How to Get a Guy Out of His Shell

Relationships rely on communication.Relationships rely on communication.

One challenge when it comes to dating a guy is getting him to open up. This obviously doesn't apply to everyone, as some guys are more open than others, Other guys, however, don't come out of their shell very often. To really achieve intimacy, you need to encourage him -- without nagging him -- to come out of his shell and open up to you, thus giving you more of himself and strengthening the relationship.

Step 1

Allow him to be in his element. Everyone is passionate about something, and men will open up more and come out of their shells if they are around this passion. If he loves a certain video game, play it with him. He'll love teaching you how to play it, and since he is opened up to his passion, you can easily segue into other things.

Step 2

Open up to him. Coming out of a shell is a two-way street, and he may not feel comfortable asking you personal questions. If you throw this information at him on your own he will feel more inclined toward giving you pieces of his personal information. Of course, this doesn't mean you should lay everything on him on the second date, but rather you should just give him little pieces of information to see if he bites or not.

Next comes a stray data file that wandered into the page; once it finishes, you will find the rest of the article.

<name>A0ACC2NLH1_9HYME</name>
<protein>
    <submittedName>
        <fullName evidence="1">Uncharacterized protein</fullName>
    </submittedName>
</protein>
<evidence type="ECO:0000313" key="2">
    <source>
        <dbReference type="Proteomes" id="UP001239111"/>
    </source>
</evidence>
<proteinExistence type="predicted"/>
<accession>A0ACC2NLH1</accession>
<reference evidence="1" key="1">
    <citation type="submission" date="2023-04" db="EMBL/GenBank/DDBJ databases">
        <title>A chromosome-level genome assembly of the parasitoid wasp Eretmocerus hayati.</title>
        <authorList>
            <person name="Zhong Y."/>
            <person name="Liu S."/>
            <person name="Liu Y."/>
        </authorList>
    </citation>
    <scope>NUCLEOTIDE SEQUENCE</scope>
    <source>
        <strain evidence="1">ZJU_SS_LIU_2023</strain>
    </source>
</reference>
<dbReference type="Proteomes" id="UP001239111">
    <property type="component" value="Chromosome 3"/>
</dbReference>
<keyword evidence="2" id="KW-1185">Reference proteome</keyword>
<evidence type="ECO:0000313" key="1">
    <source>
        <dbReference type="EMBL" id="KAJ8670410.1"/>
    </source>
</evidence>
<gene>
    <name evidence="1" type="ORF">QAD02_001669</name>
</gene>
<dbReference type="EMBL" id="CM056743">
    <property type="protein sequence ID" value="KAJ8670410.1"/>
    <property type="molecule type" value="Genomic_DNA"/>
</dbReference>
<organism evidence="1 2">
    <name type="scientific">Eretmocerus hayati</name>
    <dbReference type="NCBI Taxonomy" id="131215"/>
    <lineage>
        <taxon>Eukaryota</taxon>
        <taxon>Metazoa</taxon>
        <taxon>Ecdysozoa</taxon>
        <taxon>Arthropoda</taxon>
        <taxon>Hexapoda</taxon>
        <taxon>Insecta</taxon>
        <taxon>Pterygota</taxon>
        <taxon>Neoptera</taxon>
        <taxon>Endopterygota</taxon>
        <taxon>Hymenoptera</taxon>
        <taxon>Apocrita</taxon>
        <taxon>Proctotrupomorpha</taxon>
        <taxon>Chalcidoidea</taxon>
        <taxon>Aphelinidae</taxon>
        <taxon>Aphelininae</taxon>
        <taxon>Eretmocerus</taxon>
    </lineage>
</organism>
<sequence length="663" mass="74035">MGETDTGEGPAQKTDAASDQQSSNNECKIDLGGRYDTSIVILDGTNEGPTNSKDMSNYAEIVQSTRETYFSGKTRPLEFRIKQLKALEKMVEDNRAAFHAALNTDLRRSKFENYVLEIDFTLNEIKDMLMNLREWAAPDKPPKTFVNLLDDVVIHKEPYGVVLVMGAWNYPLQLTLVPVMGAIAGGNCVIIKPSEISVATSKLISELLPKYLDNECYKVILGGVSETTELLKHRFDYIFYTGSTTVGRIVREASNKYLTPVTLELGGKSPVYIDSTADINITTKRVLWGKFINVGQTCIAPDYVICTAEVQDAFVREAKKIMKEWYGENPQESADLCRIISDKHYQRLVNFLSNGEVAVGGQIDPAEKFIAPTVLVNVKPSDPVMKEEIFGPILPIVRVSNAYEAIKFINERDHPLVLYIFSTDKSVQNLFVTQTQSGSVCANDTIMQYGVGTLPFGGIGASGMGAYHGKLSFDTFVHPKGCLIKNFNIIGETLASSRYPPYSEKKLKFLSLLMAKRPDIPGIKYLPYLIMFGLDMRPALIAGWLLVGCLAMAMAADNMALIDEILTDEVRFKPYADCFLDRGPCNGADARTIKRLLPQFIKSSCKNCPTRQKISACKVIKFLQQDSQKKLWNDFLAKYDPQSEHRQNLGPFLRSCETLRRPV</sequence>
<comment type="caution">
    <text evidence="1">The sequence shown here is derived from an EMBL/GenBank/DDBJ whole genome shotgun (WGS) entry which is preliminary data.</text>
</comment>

Step 3

Say his name a lot. This will show him that he is important to you, which will give him more confidence, which will in turn encourage him to come out of his shell and open up to you. Don't hesitate to use a nickname, which can add a bit of playfulness to your interactions, but try to avoid anything that can be taken as an insult.

Step 4

Ask open-ended questions. If you ask him questions without a concrete answer, he won't be able to shut down the conversation with a "yes" or a "no." Rather, he will have to think about, then express, his answer, and with it his feelings. For example, if you ask him if he likes playing sports, follow up with a question such as, "Why do you enjoy that sport?"

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  • Don't force interactions. If he seems to really want to end a conversation, or his body language reveals tension or annoyance, back off and give him space. Be patient and considerate of his needs.

About the Author

Sam Grover began writing in 2005, also having worked as a behavior therapist and teacher. His work has appeared in New Zealand publications "Critic" and "Logic," where he covered political and educational issues. Grover graduated from the University of Otago with a Bachelor of Arts in history.

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